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Three common STDs—chlamydia, gonorrhea, and syphilis—are surging across the United States, according to the Centers for Disease Control and Prevention (CDC). Young people are especially hard-hit. In fact, because reported cases only account for a fraction of the national burden, CDC estimates 15-24 year olds account for half of all new sexually transmitted infections each year. Jackson County is no exception. In fact, in 2018 alone, 60% of all reported sexually transmitted infections in Jackson County occurred in the 15-24-year old age group. During that timeframe, there were 613 reported cases of chlamydia, 113 reported cases of gonorrhea, and 0 reported cases of syphilis among this same age group.
"The consequences of STDs are especially severe for young people," said Angela Aldrich MSN, RN, Director of Personal and Preventative Health Services. "Because chlamydia and gonorrhea often have no symptoms, many sexually active young people do not even realize that they should be regularly be screened for sexually transmitted infections. Unfortunately, lack of detection and treatment can lead to lifelong health issues, particularly for a woman’s reproductive health, including pelvic inflammatory disease and infertility."
Untreated STDs can also increase a person’s risk of getting HIV, or passing it to a partner if they’re living with HIV.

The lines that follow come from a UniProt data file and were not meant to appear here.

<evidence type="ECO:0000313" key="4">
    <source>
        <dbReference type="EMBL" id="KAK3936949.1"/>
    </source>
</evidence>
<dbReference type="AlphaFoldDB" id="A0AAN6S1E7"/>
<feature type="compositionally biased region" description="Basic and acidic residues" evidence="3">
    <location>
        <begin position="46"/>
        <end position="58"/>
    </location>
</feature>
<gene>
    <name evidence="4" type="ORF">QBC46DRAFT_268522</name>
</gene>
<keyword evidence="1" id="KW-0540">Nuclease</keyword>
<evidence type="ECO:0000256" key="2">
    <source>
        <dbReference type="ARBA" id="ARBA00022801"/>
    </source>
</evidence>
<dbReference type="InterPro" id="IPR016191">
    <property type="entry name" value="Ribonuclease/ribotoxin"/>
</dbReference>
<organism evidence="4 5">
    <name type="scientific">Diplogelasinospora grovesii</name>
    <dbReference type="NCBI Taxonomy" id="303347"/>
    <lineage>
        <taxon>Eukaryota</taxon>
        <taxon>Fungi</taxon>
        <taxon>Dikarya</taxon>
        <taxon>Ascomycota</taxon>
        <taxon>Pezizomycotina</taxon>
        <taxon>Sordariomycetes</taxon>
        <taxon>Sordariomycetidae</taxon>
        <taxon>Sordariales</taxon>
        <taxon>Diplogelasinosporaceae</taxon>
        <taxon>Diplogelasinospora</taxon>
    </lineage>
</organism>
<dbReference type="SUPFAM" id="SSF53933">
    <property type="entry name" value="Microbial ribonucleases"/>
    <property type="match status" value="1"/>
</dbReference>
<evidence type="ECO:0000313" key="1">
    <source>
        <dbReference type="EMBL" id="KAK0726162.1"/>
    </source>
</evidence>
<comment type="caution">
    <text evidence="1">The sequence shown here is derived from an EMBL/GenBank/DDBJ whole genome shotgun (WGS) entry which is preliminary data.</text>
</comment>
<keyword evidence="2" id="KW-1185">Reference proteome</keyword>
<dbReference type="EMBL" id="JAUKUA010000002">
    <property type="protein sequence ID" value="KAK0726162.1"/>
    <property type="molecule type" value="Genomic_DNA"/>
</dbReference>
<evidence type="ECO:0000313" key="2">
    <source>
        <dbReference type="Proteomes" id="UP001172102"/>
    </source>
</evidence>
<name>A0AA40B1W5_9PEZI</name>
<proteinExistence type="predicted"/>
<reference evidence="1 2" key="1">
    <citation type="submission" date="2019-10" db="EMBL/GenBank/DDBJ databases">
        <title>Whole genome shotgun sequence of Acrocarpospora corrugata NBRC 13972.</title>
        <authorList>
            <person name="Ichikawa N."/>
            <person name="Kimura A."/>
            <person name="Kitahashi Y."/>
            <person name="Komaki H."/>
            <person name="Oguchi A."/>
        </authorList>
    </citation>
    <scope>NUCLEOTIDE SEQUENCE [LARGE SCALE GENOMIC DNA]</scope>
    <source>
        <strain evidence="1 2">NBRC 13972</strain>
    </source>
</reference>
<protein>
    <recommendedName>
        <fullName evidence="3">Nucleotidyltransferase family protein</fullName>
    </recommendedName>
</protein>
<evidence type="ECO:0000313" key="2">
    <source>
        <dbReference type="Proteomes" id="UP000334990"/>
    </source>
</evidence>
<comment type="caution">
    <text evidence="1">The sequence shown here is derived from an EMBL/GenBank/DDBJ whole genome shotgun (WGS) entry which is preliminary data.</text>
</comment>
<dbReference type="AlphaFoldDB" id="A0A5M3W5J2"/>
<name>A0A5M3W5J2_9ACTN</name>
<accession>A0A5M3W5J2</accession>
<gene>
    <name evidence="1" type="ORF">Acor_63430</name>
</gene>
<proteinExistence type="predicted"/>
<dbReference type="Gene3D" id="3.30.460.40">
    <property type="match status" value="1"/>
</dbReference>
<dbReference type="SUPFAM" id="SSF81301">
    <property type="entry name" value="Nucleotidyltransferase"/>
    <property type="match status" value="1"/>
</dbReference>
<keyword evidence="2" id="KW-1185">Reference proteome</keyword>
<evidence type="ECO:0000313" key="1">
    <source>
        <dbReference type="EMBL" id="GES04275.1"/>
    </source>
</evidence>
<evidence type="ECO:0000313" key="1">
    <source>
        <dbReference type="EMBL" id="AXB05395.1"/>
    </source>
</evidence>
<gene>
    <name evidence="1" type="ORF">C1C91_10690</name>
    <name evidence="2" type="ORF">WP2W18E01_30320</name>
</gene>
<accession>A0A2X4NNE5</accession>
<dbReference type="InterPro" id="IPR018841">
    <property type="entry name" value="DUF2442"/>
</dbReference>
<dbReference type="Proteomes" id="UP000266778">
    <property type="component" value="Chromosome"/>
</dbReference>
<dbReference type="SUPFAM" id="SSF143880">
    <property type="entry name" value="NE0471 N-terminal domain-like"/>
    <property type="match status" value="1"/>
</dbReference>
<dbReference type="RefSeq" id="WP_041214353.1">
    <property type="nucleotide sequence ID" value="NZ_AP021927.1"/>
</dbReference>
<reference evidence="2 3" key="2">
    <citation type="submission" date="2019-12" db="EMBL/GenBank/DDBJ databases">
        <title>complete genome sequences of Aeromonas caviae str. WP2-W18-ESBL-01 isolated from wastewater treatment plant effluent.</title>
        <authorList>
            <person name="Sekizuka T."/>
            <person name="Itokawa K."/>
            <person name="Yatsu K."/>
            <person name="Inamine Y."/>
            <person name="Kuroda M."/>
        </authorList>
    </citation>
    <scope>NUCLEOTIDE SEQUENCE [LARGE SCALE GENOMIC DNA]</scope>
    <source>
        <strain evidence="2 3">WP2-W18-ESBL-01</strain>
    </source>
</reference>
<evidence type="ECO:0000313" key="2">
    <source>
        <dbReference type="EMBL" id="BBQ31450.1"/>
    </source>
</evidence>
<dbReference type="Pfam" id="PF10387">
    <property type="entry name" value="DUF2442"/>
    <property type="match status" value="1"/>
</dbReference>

Early detection through testing is key to avoiding these consequences, yet research has shown many adolescents don’t talk with their providers about sexual health issues at all during annual health visits.
GYT is a youth-focused campaign that encourages STD testing. GYT helps young people understand that STD testing is quick, simple, and usually painless. It also underscores the importance of having open and honest conversations with their healthcare provider about their sexual history to ensure they get the right STD tests and other critical information about prevention.
Those who are not comfortable talking with their regular healthcare provider about STDs can also contact the Jackson County Health Department for low-cost screening, education, and treatment.
Getting tested for STDs is one of the most important things a person can do to protect their health, but it’s not the only thing. There are several ways to prevent STDs. The most reliable way is to not have sex, but there are many other tried-and-true options: talking openly with partners and medical providers about STDs; using condoms the right way from start to finish; and reducing the number of sexual partners. Those who test positive for an STD should get treated right away – and be sure their partner is also treated to lower the risk of getting infected again.
Regular clinic hours are Monday-Friday from 9:00 am to 4:00 pm (closed 12-1 for lunch). For more information, please contact the STD Clinic at (517) 788-4477.
For more resources regarding STDs, visit: